Four Years Blogging: Some Perspective

Yesterday marked four years of blogging for me.  While I can go on about how things have changed for me personally and professionally, I'd rather talk about the technology market… it's much more interesting.

Four years ago…

We were still recoving from the dotcom bust, now we're heading into rough times.

The concept of "web 2.0" was new and not horribly hammered into everyone's heads.

Social Networks were just coming online… Twitter didn't exist.

Although PHP had been around for about 9 years, it was just beginning to creap into the public spotlight.  The first ZendCon wouldn't happen for another year.

Internet Explorer 6 was something that plagued… doh.

Firefox had just bought their ad in the New York Times.

We began to figure out the large parts of how the Page Rank algorithm worked and determined that inbound links were key.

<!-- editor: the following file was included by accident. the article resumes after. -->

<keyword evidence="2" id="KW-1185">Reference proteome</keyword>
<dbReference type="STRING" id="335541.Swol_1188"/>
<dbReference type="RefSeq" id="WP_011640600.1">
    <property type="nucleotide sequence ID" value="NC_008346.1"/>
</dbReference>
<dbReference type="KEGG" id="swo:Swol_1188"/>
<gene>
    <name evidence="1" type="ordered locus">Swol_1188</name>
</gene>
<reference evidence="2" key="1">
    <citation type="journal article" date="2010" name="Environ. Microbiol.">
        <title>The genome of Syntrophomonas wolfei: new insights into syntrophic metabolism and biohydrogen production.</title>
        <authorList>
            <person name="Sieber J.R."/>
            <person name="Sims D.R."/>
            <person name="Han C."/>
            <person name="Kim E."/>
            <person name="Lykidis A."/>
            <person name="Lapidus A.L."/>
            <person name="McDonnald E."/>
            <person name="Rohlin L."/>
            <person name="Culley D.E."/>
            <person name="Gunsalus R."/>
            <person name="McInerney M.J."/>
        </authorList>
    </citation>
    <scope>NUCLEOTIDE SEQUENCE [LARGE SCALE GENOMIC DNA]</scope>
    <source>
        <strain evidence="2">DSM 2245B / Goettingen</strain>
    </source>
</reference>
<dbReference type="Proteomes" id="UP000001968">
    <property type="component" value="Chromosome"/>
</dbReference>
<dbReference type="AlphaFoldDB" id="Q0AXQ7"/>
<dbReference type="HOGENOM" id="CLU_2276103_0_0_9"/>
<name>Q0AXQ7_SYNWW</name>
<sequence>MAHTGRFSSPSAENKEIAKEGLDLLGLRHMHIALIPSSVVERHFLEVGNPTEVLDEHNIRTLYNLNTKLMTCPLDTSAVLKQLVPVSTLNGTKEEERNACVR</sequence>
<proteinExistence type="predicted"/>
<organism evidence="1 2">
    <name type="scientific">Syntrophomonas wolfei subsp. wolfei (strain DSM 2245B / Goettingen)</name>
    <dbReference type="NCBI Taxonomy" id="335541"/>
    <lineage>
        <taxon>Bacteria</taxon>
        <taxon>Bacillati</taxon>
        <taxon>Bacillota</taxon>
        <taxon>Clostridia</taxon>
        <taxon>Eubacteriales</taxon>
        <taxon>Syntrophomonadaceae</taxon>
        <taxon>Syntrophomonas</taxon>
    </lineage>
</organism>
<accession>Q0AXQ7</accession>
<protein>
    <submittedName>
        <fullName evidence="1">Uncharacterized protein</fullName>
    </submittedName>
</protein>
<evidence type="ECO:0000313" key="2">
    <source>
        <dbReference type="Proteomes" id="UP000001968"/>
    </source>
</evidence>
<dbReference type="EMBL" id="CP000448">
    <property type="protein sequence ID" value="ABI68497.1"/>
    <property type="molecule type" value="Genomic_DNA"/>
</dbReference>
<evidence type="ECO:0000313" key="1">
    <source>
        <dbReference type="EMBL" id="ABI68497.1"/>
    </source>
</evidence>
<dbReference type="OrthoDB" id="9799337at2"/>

The 2004 Presidential Election pushed blogging into the spotlight.  Through candidates like Howard Dean and investigative journalism related to Rathergate, we saw the power of blogging and how important it was to have an online presence and monitor it.

More than anything else, online interactions as a whole were changing…

The Cluetrain Manifesto is approaching its 10th birthday and is just as relevant today as it was then.  Having more traffic to your site is great. Having an active presence where your customers are is great.  Having more people know your brand is great,  All of those are great things and many people enjoy and benefit from having better connections with the entitie… but it leads back to the classic quote:

"Half my advertising works, I just don't know which half."

It still doesn't answer the question… and I think that's what we're missing now.  We need better/more ways of tracking those online interactions and seeing which ones convert to sales.  Which ones create new markets and opportunities.  Which ones become new voices and talk about your products.  Which ones offer constructive criticism.  Which ones try to tear you down.

While the current market slump will take down some innocent bystanding companies, overall it will be a good thing as more companies work to answer these questions.  It's going to make the next generation stronger and more creative.. just like it did last time.